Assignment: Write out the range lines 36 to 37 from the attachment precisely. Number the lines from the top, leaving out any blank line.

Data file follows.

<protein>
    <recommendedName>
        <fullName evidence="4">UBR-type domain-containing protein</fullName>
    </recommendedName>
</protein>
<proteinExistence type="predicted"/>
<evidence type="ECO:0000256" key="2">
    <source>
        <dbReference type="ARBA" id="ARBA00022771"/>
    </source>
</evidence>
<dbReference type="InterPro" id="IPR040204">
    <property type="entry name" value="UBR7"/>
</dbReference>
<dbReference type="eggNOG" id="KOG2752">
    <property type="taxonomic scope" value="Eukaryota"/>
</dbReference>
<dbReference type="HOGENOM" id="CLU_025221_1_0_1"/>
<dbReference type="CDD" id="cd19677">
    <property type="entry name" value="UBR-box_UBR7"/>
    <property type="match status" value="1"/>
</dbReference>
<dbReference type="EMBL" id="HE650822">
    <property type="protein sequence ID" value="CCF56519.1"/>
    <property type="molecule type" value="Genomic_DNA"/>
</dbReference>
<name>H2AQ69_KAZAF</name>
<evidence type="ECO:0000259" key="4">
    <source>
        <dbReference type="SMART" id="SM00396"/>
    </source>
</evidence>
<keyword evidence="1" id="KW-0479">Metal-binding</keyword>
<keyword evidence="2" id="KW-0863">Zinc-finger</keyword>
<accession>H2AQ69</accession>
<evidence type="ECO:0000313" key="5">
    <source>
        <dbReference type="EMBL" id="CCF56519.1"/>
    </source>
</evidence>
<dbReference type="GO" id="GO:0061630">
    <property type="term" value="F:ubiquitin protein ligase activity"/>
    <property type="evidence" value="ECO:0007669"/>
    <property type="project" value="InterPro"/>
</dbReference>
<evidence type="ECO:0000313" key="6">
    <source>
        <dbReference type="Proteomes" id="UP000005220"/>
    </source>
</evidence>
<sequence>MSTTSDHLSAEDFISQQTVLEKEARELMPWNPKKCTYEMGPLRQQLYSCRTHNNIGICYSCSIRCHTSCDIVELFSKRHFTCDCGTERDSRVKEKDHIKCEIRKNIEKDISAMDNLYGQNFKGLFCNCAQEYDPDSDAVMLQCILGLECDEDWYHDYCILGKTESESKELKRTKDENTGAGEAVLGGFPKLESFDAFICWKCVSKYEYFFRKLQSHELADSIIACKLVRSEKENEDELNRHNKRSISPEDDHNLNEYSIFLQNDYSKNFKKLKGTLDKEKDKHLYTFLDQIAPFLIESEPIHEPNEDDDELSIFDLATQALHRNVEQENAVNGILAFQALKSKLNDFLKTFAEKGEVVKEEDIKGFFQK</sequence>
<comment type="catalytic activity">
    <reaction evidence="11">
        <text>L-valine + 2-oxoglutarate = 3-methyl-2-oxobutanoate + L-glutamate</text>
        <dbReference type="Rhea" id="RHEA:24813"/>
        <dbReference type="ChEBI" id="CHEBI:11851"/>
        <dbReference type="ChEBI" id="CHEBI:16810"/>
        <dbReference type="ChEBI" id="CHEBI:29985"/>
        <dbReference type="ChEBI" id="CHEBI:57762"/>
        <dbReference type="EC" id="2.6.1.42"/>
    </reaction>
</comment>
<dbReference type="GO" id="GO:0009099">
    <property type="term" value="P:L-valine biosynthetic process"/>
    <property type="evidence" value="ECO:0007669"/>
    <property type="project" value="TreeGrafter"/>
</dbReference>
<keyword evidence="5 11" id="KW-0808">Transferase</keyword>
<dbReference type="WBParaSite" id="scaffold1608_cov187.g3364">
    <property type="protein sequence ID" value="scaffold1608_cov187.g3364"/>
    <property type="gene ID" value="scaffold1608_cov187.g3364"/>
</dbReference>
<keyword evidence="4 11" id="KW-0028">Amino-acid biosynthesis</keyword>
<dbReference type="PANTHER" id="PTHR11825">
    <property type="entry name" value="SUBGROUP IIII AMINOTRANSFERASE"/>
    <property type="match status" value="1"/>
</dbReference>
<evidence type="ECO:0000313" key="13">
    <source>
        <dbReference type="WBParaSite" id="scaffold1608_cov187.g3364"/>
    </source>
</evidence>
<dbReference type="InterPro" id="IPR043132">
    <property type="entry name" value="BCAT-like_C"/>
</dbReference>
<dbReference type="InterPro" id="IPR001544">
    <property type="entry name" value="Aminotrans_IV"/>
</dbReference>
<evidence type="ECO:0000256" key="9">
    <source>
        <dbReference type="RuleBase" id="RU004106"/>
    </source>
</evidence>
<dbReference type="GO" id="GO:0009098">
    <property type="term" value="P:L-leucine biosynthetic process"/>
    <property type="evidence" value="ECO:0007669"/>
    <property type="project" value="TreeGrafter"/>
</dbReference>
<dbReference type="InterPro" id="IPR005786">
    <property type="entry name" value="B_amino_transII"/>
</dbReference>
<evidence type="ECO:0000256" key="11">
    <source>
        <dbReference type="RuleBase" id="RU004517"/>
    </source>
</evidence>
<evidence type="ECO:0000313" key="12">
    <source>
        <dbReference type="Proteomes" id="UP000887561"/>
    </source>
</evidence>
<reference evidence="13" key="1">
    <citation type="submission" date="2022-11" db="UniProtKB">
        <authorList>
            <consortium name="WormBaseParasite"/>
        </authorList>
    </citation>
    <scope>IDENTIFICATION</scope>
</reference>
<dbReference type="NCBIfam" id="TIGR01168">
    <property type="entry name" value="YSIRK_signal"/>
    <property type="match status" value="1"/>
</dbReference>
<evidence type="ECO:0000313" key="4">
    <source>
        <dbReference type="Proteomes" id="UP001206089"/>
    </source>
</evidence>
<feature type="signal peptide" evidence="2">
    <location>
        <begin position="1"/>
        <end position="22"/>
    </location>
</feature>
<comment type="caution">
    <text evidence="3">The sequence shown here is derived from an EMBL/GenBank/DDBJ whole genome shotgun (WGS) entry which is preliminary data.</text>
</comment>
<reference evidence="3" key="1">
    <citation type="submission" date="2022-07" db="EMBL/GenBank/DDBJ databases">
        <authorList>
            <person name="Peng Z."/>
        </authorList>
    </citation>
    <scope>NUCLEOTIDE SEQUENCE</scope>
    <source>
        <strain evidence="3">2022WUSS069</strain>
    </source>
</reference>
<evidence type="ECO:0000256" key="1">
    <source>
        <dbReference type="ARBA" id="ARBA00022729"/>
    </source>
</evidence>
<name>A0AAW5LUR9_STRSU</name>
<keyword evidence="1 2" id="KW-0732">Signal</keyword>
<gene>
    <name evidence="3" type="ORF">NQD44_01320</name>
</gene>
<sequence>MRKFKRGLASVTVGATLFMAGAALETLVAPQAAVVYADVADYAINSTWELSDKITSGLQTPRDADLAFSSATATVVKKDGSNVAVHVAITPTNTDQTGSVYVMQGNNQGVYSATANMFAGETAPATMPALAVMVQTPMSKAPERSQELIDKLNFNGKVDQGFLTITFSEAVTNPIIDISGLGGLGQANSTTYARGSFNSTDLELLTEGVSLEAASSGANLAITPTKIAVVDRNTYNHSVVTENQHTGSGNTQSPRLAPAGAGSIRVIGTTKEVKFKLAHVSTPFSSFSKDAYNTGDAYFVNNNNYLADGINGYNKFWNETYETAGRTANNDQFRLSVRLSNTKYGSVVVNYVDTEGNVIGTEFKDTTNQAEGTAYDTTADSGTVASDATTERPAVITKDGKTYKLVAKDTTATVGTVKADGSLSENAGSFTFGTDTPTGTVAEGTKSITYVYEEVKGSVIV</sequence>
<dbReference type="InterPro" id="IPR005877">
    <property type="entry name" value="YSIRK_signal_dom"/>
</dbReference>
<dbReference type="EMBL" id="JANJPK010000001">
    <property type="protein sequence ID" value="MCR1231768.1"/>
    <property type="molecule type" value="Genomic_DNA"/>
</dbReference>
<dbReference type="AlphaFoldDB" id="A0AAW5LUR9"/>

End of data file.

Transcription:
<evidence type="ECO:0000313" key="5">
    <source>